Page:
"Game of Thrones": 10 Questions for Season 7
Graphic novels | The National Arts Council of Singapore has withdrawn a $8,000 publication grant for Sonny Liew’s graphic novel The Art of Charlie Chan Hock Chye, a biography of the Singaporean comics pioneer that depicts some tumultuous events in the nation’s history. “We had to withdraw the grant when the book The Art of Charlie Chan Hock Chye came out because its sensitive content, depicted in visuals and text, did not meet our funding conditions,” said Khor Kok Wah, senior director of the literary arts sector of the NAC. He did not specify what the “sensitive content” was, but the book makes satirical references to Singaporean politics and history. The publisher, Epigram, will return the $6,400 that was disbursed already and will cover the NAC’s logo on the book cover with a sticker. The book will be published next year in the United States by Pantheon. [Straits Times]
Libraries | A parent plans to appeal a decision by a New Mexico school district to keep Gilbert Hernandez’s Palomar on the shelves of the Rio Rancho High School Library. Catrenna Lopez complained in February after her 14-year-old son brought home the acclaimed hardcover, insisting it contained “pornographic” images and promoted prostitution. A review committee appointed by the superintendent of Rio Rancho Public Schools voted 5-3 last week to retain the book. In response to the decision, Lopez said, “To me, this book is kind of like having a Hustler magazine in the schools.” If she follows through with her plan, the appeal would go to the school board, which would take a public vote on its decision. [KRQE]
Passings | Cartoonist and illustrator Roy Doty, best known for his long-running Wordless Workshop cartoon, has died at age 92. Wordless Workshop, which ran in Family Handyman and other similar publications, featured a pipe-smoking handyman who, when faced with a domestic problem of some sort, would immediately visualize something he could build, including a simple set of plans. Doty also illustrated over 100 children’s books, including several by Judy Blume, and drew a syndicated Laugh-In comic based on the television show Rowan and Martin’s Laugh-In. He had a short-lived show of his own on the Dumont Network in 1953, in which he told stories and drew cartoons. He won 10 awards from the National Cartoonists Society, including their Gold Key Hall of Fame Award, and continued to be an active cartoonist until last year. [Mike Lynch Cartoons]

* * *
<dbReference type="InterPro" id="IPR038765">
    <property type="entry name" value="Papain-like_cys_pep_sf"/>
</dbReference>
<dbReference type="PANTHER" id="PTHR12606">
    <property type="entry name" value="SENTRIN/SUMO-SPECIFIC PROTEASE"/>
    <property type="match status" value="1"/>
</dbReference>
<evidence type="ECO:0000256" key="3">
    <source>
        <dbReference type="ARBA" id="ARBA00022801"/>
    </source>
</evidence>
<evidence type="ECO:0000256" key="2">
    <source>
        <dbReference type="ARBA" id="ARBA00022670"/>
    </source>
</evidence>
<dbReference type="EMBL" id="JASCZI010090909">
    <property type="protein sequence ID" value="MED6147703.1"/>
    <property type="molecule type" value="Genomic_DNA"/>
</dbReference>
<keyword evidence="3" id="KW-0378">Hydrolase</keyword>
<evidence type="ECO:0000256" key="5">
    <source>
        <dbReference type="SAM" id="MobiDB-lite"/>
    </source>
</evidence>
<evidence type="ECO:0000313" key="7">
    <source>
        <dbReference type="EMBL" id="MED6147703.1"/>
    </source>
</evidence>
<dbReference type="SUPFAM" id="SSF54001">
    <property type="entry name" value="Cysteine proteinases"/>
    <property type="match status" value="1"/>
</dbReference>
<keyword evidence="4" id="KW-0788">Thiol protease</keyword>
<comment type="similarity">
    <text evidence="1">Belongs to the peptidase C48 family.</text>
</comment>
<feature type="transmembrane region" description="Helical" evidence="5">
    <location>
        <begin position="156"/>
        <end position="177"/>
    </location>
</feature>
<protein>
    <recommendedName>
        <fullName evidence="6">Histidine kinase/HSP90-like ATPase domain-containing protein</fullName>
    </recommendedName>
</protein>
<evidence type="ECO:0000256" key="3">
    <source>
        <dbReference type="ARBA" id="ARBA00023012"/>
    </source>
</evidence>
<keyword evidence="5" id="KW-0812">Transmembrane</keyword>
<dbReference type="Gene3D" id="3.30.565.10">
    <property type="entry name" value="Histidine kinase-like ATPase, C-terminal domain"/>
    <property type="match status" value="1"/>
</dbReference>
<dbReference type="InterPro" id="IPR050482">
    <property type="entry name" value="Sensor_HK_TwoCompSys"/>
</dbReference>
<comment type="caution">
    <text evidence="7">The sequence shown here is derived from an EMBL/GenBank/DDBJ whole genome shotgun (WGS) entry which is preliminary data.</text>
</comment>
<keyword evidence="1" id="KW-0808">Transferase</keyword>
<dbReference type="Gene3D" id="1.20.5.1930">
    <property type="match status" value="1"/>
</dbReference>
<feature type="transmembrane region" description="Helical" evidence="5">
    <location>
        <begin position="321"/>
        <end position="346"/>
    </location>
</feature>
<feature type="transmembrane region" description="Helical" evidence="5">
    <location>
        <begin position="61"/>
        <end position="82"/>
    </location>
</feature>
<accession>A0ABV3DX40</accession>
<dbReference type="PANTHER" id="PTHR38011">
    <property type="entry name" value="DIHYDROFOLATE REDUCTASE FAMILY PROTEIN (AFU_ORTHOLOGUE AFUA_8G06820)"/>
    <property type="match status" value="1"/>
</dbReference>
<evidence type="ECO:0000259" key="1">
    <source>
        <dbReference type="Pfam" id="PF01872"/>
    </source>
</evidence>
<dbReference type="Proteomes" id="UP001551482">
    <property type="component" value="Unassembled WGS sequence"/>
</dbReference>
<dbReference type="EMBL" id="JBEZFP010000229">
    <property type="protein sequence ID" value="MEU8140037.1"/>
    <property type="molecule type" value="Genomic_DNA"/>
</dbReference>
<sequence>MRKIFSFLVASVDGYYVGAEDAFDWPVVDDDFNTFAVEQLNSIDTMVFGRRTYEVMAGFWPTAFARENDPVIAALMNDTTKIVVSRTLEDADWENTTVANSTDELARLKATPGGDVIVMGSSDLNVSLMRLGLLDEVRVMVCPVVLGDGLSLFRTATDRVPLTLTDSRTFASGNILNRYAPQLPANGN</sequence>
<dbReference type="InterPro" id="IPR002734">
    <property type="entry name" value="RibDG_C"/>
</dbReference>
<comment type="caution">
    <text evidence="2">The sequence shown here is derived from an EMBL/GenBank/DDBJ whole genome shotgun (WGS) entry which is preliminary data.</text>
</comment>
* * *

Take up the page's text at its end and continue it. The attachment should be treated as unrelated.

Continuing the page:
Creators | Cerebus creator Dave Sim was scheduled for surgery Tuesday after checking himself into the emergency room for severe stomach cramps. According to Sim’s friend, Dr. Troy Thompson, “the presumptive diagnosis is cecal volvulus, which is a twisting of the colon causing obstruction.” However, nothing will be known for sure until after the surgery. Sim was already feeling better after doctors inserted a nasogastric tube to remove the contents of his stomach. [A Moment of Cerebus, which is offering updates]
Legal | Matthew Pocci Jr., who in July drove into the crowd of ZombieWalk: San Diego, held annually during Comic-Con International, pleaded not guilty Tuesday to a charge of felony reckless driving. His lawyer said that Pocci, who is deaf, was scared for his safety and that of his family when his car was engulfed by a crowd of people during the event. He initially stopped the car but then restarted the engine and moved forward, striking several people. [UT-San Diego]
Artist and cartoonist Irwin Hasen passed away Friday morning at the age of 96. Hasen most famously co-created Wildcat with Bill Finger and the beloved orphan comic strip Dondi with Gus Edson.
“[Hasen] was DC’s last surviving artist from World War II,” comic historian Michael Uslan told the New York Daily News. “So DC’s ‘Golden Age of Comics’ has come to a close, 77 years after it began.”
The Eisner Awards judges have selected trailblazing publisher Orrin C. Evans and Golden Age artists Irwin Hasen and Sheldon Moldoff for automatic induction this summer into the Will Eisner Comic Awards Hall of Fame.
Evans, who passed away in 1971, edited and published the first all-black comic book, 1947’s All-Negro Comics. Hasen, who created the comic strip Dondi with Gus Edson, drew the Golden Age adventures of such heroes as Green Lantern, Wildcat, the Flash and the Justice Society. One of Bob Kane’s primary ghost artists, the late Moldoff co-created such Batman characters as Poison Ivy, Mr. Freeze, Bat-Mite and the original Batwoman and Bat-Girl.
The judges also chose 14 nominees from which voters may select four to be inducted into the 2014 Hall of Fame:
Programming Director Bill Kartalopoulos has released the programming schedule for the upcoming 2nd annual Brooklyn Comics and Graphics Festival, taking place on Saturday, Dec. 4 in Williamsburg, and it’s a doozy. Lynda Barry & Charles Burns and Françoise Mouly & Sammy Harkham will be paired off in panels that are perhaps the highlight of the show, while other spotlighted cartoonists include Golden Age artist Irwin Hasen (in conversation with Paul Pope, Evan Dorkin, and Dan Nadel) and Big Questions author Anders Nilsen, who drew the still-awesome poster you see above.
Check out the full schedule in the BCGF press release after the jump.